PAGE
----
“...it’s the people who are the selling point of the firm.”
A recent social highlight was the firm’s annual Halloween fashion show: “We’ve been doing it for about three years now, but this was the first one we’d done in person on the office’s rooftop. We display photos of folks from across the firm, and they include family, kids and pets!” This source concluded that the event “really shows that it’s the people who are the selling point of the firm.”
Diversity, Equity & Inclusion
A source in the government contracts practice said that “the group is majority female and around a quarter racially diverse,” while an insurance interviewee commented that “it’s noticeable how many women with children are in leadership positions. We have a mothers’ room in the office and generous caregiver leave, plus a general position that you can leave to pick up your kids and attend to your family! The firm seems to be doing and saying the right thing.”
“The program encourages diverse candidates to apply to us.”
Wiley’s affinity groups – which include forums for veterans and working parents – were praised for “giving us space to talk with like-minded people about any issues we may be encountering.” We also heard about DE&I events where “we invite clients from different practices to discuss what DE&I means, how it works, and what they are looking for.” Ultimately, “the firm is putting in the effort,” and Wiley’s diversity scholarship program was deemed a highlight: “The program encourages diverse candidates to apply to us in their first and second years of law school, and we’ve had a few associates join us through it.” Wiley’s scholarships offer up to $25,000 to diverse 1L and 2L students.
“The firm really pushes us to do pro bono,” an associate told us, while another highlighted that “there’s a lot of involvement in pro bono here – we have a dedicated pro bono partner who emails opportunities around, plus sometimes partners will just ask around to see if people are interested in helping out.” Sources were also pleased that if they go over their 50-hour pro bono allowance, “you can apply for additional credit and a partner will usually help you to get it signed off – the firm seems pretty liberal on that front.”
“...protected veterans’ employment rights when they return from service.”
What stood out for one source was “the number of amicus briefs we do that are filed in Supreme Court cases – one of our partners works with a Supreme Court clinic where we formulate the briefs and at the end of the Supreme Court’s 2022 term we got a really good decision in the Torres v. Texas Department of Public Safety case, which protected veterans’ employment rights when they return from service.” Other interviewees had “taken the lead on research connected with the status of a policy initiative” and delved into more standard corporate assignments where they helped “nonprofits get their tax status and asset purchase agreements arranged – it's nice to help organizations that wouldn’t normally have access to expert legal advice.”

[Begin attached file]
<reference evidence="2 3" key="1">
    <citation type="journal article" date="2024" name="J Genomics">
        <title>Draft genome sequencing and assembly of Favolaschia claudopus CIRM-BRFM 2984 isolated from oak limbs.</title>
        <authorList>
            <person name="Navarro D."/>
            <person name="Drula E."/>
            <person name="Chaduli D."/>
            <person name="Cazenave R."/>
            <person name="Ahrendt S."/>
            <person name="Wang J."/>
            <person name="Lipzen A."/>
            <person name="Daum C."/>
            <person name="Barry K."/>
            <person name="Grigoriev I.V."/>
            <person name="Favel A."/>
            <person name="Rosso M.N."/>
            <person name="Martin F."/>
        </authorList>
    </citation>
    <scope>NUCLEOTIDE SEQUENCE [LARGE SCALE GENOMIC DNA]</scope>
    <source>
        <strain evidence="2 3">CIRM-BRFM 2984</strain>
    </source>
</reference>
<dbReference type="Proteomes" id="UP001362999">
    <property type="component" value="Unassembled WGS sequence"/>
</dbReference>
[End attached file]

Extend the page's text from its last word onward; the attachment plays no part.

Pro bono hours
- For all attorneys: 9,028
- Average per attorney: 31
Strategy & Future
While people tend to think of government work when they hear the name ‘Wiley,’ sources were keen to let us know that “insurance is a pretty significant practice in terms of its size” and would continue to be a strong focus for the firm in future. “We’ll never be globally focused,” another interviewee felt. “We’ll remain in DC and will cross-sell across our practice areas. We bring in our insurance and white-collar folk to our practice meetings to see how their clients are doing and how we can potentially bring them in.”
On the government side, “our group has been growing well over the past five years – each year seems better than the last!” Overall, “the plan is to keep growing. They recognize that junior associates are essential to growth and highlight the work we’re doing in practice area meetings. It can be a stressful job sometimes, but they make us feel appreciated!”
The first stage: recruitment on and off campus
OCI applicants interviewed: 117
Interviewees outside OCI: 7
Wiley’s recruiting focus reflects its commitment to DC, as it recruits from top law schools in Washington, DC and along the East Coast. However, Jon Burd, chair of the recruiting committee, tells us “we also attract write-in candidates from law schools across the country.” The firm meets with 10-40 students for each school’s OCI program. Interviews are conducted in pairs by partners and mid to senior-level associates.
The firm seeks “exceptional candidates who have a demonstrated interest in joining a DC-based practice and one or more of Wiley’s core practice areas,” says Burd. Interviewers ask questions about the interviewee’s “analytic ability, drive, focus and interpersonal skills.” They look too for an interest in the firm’s involvement in DC and are seeking “promising new attorneys from diverse backgrounds and who share Wiley’s commitments to long-term professional development within our demonstrated areas of expertise.”